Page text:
For its January issue, Reed Business Information’s Graphic Arts Monthly partnered with InfoPrint Solutions Company to create and publish five covers tailored specifically to its subscribers’ preferences.
To accomplish this, GAM worked with InfoPrint to survey its 70,000 subscribers to determine which of the issue’s five feature stories was most relevant to them. For the roughly 4,000 usable respondents, GAM developed five personalized covers to match their interests. The remaining subscribers were divided into two groups: about 30,000 received issues with covers picked by editor-in-chief Bill Esler (based on job title, etc.) and the other 30,000 or so received a “control” cover based on its “Printing’s Role in a Multichannel Marketing World” feature.
“We picked a range of subjects we thought would go across the spectrum of our readers,” Esler told FOLIO:. Other editorial features included “Top Finance Sources for the Printing Industry,” “Print Engines for Digital Label Printing,” and a feature story about the technology used to print the January issue. Esler said the project “will demonstrate the importance of content relevancy for publishers, and highlight its role in keeping an attracting subscribers.”
GAM laid out the six covers (including the control cover) in InDesign and sent PDF and native files to InfoPrint. Included was a spread sheet with position and color specs for each variable component, such as images and variable headlines.
From there, InfoPrint assembled the covers—including advertisements on covers two, three and four—and printed them using its own inkjet technology. The issues’ pages were printed by GAM’s usual printer (Fry Communications) and later combined with the special covers.
The ads featured personalized URLs with the recipient’s name in the referral URL. “The business proposition for publishing has changed dramatically,” said Esler. “Especially in the b-to-b world, we have to provide metrics that demonstrate that people have read and responded to an ad. Lead generation also is very important today. That’s where engagement mechanics like quick response codes or personal URLs capture the names of people who are interested in the advertising or editorial that is covered.”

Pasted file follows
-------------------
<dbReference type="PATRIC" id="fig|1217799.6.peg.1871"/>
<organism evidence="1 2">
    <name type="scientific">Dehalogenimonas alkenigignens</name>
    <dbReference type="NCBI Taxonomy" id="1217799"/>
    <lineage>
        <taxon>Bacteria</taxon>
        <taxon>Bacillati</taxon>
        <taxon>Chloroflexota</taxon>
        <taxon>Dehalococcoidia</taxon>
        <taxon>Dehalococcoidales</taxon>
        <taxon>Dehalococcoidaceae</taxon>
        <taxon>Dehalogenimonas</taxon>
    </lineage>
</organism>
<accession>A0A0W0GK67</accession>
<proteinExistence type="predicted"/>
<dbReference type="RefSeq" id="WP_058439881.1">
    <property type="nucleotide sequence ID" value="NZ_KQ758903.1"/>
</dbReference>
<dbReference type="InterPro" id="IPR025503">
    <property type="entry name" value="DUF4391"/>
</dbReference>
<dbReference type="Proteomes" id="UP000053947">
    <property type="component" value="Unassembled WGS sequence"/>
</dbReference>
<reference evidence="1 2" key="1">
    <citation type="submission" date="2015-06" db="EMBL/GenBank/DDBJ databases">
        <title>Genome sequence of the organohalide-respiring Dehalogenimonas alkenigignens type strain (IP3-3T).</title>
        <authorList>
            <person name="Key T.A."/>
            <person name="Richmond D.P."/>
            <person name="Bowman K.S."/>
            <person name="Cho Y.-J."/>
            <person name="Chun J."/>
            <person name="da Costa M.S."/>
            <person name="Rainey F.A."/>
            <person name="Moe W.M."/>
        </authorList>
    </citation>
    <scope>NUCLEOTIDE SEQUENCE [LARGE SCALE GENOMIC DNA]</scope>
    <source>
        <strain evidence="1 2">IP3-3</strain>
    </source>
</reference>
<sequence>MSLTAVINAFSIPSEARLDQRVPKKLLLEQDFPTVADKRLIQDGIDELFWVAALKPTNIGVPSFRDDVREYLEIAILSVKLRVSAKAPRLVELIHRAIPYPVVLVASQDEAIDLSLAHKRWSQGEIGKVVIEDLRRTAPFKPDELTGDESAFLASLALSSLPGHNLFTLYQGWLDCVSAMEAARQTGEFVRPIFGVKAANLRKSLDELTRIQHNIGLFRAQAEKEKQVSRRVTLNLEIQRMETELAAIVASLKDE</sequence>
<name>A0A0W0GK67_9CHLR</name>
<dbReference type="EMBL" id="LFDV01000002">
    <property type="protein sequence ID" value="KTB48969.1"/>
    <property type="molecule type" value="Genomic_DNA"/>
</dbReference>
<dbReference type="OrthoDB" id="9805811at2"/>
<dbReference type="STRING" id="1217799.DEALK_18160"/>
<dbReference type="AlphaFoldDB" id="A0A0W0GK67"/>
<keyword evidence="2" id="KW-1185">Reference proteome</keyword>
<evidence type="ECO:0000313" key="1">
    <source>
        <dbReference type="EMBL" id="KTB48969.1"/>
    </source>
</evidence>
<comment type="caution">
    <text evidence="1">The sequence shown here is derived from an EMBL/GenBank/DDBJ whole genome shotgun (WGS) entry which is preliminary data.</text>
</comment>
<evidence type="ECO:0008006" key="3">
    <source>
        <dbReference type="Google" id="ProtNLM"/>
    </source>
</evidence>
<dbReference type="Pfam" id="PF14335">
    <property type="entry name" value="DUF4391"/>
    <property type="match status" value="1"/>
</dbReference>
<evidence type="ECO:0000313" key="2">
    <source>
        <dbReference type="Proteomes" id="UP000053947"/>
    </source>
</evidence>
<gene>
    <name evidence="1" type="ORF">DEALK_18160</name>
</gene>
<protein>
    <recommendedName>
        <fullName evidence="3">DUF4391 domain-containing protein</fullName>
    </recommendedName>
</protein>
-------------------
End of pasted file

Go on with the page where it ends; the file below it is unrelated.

InfoPrint’s Precision Marketing service uses data collected either from a database or a survey to “uncover customer preferences,” then helps create messaging and content of any type around those preferences and determines the best delivery channel for it, said Sandra Zoratti, the company’s vice president of global solutions marketing. InfoPrint, which was created in June 2007, is a joint venture between Ricoh and IBM’s Printing Systems division.
InfoPrint targets publishers of all sizes and markets, as well as companies outside publishing. Zoratti said prices vary greatly project-by-project, but that the cost of its data analytics service, if based on an existing database, can range from $10,000 to $100,000.
RBI isn’t the first to test the customizable magazine waters. Last year, Time Inc. conducted a free five-issue, 10-week customizable magazine experiment called Mine. In July, National Geographic partnered with e-commerce solutions provider Consolidated Graphics to allow readers to upload any high-resolution photo of theirs online and have it printed on the cover of its Your Shot issue. And, this fall, Doubledown Media co-founder Magnus Greaves said he was getting ready to launch MYMAG, a magazine project consisting of single issues created by celebrity “tastemakers” for distribution to their fan base.